Wednesday, May 5, 2010


Chronic injury was a major reason why I did not follow through with martial arts training over a decade ago. It was the reason I took up Taoist Tai Chi for a while, as I was looking for a low impact style that would promote healing. Meanwhile, an ex-kickboxing roomate of mine spent time with me discussing blocks and strikes--and lending me Bruce Lee books.

When I finally committed to training more recently--more seriously--the injury reappeared and I was crushed. The last time it occured it had lasted almost two years. But I decided I was going to continue no matter what. Fortunately, the injury healed within about a month. Since then I have had others, some of which have healed and others are still nagging. A lot. However, this time I have realized that most people who train hard go through similar issues--especially adults--and that while focusing time and energy on healing and avoiding techniques that will prolong the injury is important, that fighting through these imperfections of body is for many just part of the gig.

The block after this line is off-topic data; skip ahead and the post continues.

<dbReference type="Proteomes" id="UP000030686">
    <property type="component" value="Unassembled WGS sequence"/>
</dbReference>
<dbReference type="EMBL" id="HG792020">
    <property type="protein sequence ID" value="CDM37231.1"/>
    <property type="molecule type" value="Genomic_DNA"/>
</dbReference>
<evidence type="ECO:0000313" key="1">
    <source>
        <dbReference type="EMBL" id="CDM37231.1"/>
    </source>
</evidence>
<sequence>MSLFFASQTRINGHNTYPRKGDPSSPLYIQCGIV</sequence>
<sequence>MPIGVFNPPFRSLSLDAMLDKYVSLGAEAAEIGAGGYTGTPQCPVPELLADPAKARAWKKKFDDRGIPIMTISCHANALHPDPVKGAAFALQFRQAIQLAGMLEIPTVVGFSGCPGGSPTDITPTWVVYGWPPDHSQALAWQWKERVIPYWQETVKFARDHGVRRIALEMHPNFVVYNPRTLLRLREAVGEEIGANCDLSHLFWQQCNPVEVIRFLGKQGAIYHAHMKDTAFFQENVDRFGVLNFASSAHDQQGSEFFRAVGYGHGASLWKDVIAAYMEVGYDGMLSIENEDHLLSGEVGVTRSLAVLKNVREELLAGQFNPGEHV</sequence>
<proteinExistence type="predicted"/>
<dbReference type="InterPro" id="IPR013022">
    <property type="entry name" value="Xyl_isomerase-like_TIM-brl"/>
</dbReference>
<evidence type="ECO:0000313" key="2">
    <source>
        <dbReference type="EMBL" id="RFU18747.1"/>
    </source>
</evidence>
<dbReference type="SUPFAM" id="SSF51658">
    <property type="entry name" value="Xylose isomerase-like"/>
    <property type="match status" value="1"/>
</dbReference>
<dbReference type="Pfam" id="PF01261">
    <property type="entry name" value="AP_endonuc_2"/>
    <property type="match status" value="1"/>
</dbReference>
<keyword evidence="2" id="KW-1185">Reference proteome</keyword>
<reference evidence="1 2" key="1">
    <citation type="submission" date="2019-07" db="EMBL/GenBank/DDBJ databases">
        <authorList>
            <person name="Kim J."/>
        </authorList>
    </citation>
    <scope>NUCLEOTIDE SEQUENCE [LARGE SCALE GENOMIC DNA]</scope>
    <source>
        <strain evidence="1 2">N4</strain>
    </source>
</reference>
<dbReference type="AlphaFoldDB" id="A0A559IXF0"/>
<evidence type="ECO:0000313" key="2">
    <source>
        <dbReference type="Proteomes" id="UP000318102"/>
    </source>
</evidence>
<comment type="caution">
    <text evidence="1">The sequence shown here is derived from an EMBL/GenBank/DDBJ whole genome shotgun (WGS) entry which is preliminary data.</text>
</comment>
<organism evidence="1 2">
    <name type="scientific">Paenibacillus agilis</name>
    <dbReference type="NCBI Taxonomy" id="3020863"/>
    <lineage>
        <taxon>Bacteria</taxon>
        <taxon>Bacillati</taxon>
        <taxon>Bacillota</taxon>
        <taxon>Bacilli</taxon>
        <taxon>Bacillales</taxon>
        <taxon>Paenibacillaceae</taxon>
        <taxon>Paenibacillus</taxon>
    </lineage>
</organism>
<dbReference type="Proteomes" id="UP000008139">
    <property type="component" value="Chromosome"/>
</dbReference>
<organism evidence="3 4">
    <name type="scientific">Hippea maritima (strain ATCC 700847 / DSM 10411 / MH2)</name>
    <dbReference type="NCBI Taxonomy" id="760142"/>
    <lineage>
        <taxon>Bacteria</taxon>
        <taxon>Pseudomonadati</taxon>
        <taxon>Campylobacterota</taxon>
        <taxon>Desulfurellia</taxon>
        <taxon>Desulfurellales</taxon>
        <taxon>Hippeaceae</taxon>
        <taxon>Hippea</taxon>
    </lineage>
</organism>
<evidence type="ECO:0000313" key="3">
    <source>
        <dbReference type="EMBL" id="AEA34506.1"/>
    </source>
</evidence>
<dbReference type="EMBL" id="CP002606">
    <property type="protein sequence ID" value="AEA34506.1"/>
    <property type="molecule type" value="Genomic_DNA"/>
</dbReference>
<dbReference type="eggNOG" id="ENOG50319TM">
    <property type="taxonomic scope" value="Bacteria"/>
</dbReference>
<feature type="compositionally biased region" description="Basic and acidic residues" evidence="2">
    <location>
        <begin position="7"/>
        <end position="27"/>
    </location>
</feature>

My training partners are good at remembering to be mindful (for the most part) as am I with any injuries they may have. And in truth, the days following a visit to the dojo, I usually feel better than the day before. I guess adaptability becomes paramount. And the goal to transform any weaknesses into strengths.

1 comment:

  1. My view on training is this:
    1)Mitgate weakness;
    2)Accentuate strength.